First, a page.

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Article

Regional Picks: Color in the Shade – Southeast

Fine Gardening - Issue 147

Southeast

 

Variegated pagoda dogwood (Cornus alternifolia ‘Argentea’)

USDA Hardiness Zones: 4 to 8

Size: 10 feet tall and 8 feet wide

Conditions: Morning sun and afternoon shade; moist soil

My first encounter with this bright cultivar was in a private garden near Auburn, Alabama, where it appeared to glow in the late afternoon. Though it is a tree, variegated pagoda dogwood is shrublike in habit, with multiple stems and horizontal branching. The variegation is best when grown in morning sun and afternoon shade; the leaves may scorch in strong afternoon sunlight. The warmer the climate, the more shade the plant needs.

 

Red spider lily (Lycoris radiata)

Zones: 7 to 10

Size: 12 to 20 inches tall and 1 foot wide

Conditions: Partial shade; fertile, well-drained soil

Red spider lily’s brilliant red flowers remind me of an azalea’s ball truss. Blooms fade quickly in hot weather, but a higher degree of shade helps them last a while longer. Depending on where it grows in the Southeast, red spider lily blooms from early September to mid-October. After the bloom stalks fade away, foot-long, strap-shaped leaves emerge and last through winter. Red spider lily is an heirloom bulb that is easily passed from hand to hand. Replant offsets as the leaves die in spring.

 

Hardy begonia (Begonia grandis and cvs.)

Zones: 6 to 9

Size: 2 feet tall and 18 inches wide

Conditions: Partial shade; fertile, well-drained soil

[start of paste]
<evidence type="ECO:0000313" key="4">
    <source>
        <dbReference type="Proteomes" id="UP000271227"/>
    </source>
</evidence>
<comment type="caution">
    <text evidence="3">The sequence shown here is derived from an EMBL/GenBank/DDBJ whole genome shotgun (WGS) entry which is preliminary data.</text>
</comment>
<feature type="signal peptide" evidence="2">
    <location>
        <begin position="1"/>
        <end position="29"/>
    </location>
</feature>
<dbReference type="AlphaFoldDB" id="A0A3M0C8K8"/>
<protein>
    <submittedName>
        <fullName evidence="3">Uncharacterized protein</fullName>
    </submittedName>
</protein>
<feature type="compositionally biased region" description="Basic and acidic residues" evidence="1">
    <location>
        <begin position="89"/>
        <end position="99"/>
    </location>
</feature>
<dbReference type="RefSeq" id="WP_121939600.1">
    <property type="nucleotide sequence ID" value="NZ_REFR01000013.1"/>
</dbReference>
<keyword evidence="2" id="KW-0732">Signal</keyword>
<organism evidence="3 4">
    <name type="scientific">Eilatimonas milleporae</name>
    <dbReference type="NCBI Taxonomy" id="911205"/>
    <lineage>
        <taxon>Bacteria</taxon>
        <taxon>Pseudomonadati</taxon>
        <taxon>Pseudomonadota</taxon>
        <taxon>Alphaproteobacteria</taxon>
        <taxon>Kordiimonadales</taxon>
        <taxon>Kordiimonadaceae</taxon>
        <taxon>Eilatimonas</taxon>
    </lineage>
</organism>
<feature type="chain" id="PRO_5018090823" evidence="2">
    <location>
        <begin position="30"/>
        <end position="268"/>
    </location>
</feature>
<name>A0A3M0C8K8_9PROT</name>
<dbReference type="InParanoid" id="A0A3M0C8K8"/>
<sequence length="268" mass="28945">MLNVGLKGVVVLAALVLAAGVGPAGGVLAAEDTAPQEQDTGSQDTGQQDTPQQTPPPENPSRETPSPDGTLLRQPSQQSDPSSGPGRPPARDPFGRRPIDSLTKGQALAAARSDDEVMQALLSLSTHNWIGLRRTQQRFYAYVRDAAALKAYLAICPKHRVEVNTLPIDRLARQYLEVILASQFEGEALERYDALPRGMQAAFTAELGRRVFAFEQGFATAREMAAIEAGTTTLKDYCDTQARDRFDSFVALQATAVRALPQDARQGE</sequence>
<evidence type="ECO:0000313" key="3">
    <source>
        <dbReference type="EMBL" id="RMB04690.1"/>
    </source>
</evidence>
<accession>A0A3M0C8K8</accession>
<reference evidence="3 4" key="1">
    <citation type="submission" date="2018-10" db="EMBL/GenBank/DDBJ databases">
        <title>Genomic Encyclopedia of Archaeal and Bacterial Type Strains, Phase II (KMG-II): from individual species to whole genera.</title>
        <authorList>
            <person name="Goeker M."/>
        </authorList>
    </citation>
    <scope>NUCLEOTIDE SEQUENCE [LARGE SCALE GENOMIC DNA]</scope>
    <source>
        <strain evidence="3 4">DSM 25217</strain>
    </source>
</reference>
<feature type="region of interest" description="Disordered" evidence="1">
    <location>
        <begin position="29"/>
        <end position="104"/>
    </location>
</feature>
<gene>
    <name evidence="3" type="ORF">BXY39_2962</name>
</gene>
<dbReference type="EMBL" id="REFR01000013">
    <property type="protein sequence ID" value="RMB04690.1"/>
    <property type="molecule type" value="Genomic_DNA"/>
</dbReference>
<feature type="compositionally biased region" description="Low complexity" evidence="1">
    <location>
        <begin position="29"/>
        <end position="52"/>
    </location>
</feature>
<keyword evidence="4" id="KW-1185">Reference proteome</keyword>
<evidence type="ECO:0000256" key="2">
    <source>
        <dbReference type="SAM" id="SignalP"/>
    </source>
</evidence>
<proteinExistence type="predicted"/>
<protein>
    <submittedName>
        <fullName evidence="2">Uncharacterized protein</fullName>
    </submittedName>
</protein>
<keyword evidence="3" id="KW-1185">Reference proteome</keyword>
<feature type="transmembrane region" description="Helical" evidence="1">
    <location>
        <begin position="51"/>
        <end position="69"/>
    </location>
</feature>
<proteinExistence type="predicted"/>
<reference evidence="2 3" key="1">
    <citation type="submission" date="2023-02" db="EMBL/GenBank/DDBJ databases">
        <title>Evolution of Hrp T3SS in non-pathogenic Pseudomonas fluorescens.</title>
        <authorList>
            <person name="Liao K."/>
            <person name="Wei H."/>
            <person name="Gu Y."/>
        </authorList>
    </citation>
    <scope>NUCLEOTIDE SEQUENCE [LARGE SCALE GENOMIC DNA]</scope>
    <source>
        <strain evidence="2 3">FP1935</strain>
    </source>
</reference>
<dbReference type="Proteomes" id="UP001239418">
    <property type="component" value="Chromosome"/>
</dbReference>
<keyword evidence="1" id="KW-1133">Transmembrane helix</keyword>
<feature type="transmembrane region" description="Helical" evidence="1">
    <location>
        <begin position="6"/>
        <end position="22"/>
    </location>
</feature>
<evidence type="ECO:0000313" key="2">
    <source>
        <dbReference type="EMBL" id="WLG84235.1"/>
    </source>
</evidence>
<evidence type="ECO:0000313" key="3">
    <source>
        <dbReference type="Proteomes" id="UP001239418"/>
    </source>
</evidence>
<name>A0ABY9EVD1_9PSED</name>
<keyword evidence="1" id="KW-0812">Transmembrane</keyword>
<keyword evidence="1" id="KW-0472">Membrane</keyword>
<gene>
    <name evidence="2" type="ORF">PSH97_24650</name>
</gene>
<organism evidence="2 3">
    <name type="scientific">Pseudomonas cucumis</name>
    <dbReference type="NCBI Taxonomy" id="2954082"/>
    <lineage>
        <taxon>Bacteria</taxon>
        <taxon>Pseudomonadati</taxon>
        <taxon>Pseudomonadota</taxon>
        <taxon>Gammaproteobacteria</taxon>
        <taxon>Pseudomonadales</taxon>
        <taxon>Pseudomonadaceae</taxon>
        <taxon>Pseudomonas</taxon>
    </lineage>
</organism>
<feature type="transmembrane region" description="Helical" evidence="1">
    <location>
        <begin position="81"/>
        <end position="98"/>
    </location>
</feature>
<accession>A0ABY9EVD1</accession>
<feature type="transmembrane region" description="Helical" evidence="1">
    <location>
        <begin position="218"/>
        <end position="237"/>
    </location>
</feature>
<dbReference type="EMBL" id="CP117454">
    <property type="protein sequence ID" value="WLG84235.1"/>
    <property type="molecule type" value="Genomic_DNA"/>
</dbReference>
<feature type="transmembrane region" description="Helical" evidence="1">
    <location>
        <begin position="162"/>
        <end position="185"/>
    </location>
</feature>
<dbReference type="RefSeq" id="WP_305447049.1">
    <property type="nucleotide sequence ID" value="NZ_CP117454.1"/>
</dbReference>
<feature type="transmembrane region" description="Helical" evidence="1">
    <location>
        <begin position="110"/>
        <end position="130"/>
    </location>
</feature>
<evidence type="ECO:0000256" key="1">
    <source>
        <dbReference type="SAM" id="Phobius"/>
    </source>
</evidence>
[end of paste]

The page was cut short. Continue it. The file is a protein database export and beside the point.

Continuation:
I would find it hard to be without hardy begonia, which sports pink or white blooms from midsummer to frost. The leaves on my plants have a red underside, but I have also seen selections with completely green leaves. Hardy begonia is a gentle invader, so new plants pop up in dif­ferent places each year. How these bulblets move many yards away from their parent plant never ceases to amaze me. They often find the perfect spot between hostas and ferns, looking more at home than they did in my original planting locations.

 

Paper bush (Edgeworthia chrysantha)

Zones: 8 to 10

Size: Up to 6 feet tall and wide

Conditions: Morning sun and afternoon shade; fertile, well-drained soil

Paper bush is an exquisite March bloomer. Butter yellow and white blooms, borne in clusters, are pendant on the end of almost every stem for weeks, and they don’t brown during cold snaps. Paper bush is especially fragrant on warm spring days. Its leaves are dark green though summer and tan in fall. Though it’s officially hardy to Zone 8, I know of several plantings in Zone 7 that are more than 10 years old.

 

Parker Andes is the director of horticulture at the Biltmore Estate in Asheville, North Carolina.

Photos: Joshua McCullough/wwwphytophoto.com; Courtesy of The Biltmore Company; Doreen Wynja; Bill Johnson

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